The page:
The mountains of the Boland are almost completely surrounded by towns, which puts the Cape Leopard Trust Boland Project right on the doorstep of literally millions of people. This gives us an ideal opportunity to create awareness of the amazing natural wealth these mountains harbour, while increasing exposure and support for our research. The Cape Leopard Trust Boland Project will be one of the largest leopard camera trapping studies in the world, and the support and involvement of the conservation sector, private landowners and the broader public will be integral to the success of the project.
Financial support & sponsorships
The Cape Leopard Trust is a non-governmental organisation, and we rely on sponsorships, private funding and research grants to carry out our research. Any donations of any amount, no matter how small, are very welcome and much needed. Donations made to the Cape Leopard Trust are tax deductable.
Cape Leopard Trust Boland Project banking details:
Account name: The Cape Leopard Trust
Bank: First National Bank
Branch: Long Beach Mall
Branch #: 260300
Account #: 62253016242
Swift #: FIRNZAJJ
Account type: Current account
Raising sufficient funds is vital to effectively run this project, and interested parties are invited to considering sponsoring or buying cameras.
a. Sponsoring a camera
Basic cost per camera: R3000
- The sponsorship includes full servicing of the camera for a year (batteries, cards etc.)
- The Cape Leopard Trust decides on the camera placement, as it must form part of a rigorous survey.
- The data (photos taken with the camera) belongs to the Cape Leopard Trust.
- Efforts will be made to involve individuals, groups or clubs who sponsor a camera(s), in the servicing of their own camera(s) – should they be interested to do so.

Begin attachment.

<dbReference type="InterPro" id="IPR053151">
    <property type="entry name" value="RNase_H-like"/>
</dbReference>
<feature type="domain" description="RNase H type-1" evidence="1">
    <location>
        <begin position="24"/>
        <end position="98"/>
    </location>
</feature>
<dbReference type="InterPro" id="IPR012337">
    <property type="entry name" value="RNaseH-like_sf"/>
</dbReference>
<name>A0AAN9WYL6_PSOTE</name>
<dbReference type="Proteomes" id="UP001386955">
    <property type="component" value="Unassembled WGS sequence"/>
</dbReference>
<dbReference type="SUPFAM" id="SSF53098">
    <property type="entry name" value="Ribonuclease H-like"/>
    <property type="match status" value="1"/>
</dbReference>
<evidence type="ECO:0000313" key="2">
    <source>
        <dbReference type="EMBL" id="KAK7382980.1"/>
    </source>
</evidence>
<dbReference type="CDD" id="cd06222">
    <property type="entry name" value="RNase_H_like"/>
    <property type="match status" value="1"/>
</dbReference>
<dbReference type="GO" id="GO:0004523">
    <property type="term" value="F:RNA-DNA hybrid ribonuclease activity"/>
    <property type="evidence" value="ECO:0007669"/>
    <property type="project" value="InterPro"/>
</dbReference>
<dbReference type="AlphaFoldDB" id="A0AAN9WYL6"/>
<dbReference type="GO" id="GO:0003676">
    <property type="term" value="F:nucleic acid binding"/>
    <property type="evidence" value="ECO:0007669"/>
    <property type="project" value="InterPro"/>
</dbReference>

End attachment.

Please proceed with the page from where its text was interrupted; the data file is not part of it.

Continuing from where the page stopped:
- Sponsors will be privy to all photos from their camera(s), and the Cape Leopard Trust will compile and send a general camera trap CD containing highlight photos to all camera trap sponsors every four months.
- Sponsors are mentioned on the Cape Leopard Trust website
b. Buying a camera
Basic cost per camera: +/- R3000
- Private landowners who want their own cameras can purchase them from the Cape Leopard Trust on the basis that we have access to their data. We will assist the landowners with the placement and setting up of their cameras.
Provide accommodation, contacts, & access to private land
We will be relying heavily on participation and support from private landowners, hiking and other outdoor clubs and the general public. Although a large portion of our study area comprise of provincial nature reserve, a substantial amount of mountain habitat is privately owned. Access to private land is integral to the success of our study, and building a good relationship with landowners is crucial.
We call on anyone
- who would like to offer available accommodation in the study area to the two Boland Project researchers for shorter or longer periods while conducting fieldwork in the area,
- who can put us in contact with private landowners in the study area,
- who can give us access to private land in the study area,
to please contact us at firstname.lastname@example.org
Assist in camera servicing
The camera traps need to be serviced every four to six weeks. Servicing entails changing the batteries and memory cards, and clearing the area in front of the camera of vegetation that might trigger it. Anyone interested in assisting with the servicing of the cameras are most welcome to contact us. Although, for obvious reasons, not everyone will be able to join every time, we will do our best to involve as many people as possible.
Share observations of leopard activity
Reports of leopard sightings and observations of leopard tracks, scats and scratch marks are very valuable sources of information. We use it to identify suitable sites for camera traps, and we call on everyone please to share this info with us. Where available, a GPS coordinate of the locality is extremely useful, so please send that on as well.
Spread support and awareness for the work of the Cape Leopard Trust
Ultimately we’d like to see the Cape Leopard Trust Boland Project become a flagship research and conservation project in the Western Cape. We’re working towards creating a deeper appreciation for the amazing wildlife the Cape mountains have to offer, and mobilising the broader community to take ownership of the biodiversity in the mountains they see every day. So please spread the word!